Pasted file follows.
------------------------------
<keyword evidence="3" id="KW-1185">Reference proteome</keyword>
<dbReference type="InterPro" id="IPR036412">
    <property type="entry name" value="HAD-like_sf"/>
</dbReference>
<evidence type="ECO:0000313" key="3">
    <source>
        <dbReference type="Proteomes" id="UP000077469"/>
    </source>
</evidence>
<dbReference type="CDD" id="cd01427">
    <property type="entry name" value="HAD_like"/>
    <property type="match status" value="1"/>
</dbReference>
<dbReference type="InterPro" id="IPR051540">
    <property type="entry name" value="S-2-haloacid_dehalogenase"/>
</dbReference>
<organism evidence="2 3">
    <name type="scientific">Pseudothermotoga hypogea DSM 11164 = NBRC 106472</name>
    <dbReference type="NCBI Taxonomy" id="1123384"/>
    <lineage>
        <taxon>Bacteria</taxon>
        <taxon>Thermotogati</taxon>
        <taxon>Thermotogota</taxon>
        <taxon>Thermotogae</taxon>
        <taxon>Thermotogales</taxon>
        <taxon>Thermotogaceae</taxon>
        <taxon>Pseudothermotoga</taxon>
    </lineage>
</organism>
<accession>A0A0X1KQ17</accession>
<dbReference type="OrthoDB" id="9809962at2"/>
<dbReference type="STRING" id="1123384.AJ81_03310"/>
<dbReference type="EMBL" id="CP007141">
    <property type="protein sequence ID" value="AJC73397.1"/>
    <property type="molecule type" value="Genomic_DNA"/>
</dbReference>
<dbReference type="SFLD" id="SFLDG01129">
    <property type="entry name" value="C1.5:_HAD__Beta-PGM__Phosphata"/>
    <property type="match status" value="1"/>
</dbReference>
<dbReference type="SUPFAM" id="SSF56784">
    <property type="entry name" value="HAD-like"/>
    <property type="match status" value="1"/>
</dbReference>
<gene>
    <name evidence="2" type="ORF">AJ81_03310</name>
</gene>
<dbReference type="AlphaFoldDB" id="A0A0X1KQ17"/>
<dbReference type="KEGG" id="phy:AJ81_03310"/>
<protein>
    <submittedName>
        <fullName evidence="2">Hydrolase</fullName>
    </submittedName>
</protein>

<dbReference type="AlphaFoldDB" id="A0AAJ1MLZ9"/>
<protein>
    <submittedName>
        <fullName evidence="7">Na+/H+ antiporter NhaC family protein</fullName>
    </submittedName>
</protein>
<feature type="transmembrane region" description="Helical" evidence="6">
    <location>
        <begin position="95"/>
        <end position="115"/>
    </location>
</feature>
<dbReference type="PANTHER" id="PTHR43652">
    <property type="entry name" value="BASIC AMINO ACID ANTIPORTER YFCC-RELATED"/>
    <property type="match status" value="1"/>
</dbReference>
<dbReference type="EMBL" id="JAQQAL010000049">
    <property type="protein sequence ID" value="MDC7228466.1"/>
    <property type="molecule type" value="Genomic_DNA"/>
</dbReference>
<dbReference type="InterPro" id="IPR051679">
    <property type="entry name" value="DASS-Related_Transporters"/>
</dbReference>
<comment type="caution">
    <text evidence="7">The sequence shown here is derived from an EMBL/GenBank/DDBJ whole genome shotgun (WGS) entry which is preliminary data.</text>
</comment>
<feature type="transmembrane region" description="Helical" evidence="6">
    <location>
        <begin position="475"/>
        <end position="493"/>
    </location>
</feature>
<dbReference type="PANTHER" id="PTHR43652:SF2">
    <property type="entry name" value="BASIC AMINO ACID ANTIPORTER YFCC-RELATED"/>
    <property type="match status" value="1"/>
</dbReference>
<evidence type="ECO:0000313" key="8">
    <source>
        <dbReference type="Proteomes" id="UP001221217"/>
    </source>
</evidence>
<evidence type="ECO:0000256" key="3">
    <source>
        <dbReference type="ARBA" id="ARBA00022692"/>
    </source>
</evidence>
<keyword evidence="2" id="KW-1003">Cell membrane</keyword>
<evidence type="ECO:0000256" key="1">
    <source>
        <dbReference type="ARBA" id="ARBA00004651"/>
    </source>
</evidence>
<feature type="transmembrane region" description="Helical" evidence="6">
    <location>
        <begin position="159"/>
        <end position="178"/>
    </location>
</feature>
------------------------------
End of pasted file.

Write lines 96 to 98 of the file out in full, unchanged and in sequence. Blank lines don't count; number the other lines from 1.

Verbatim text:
<evidence type="ECO:0000256" key="3">
    <source>
        <dbReference type="ARBA" id="ARBA00022692"/>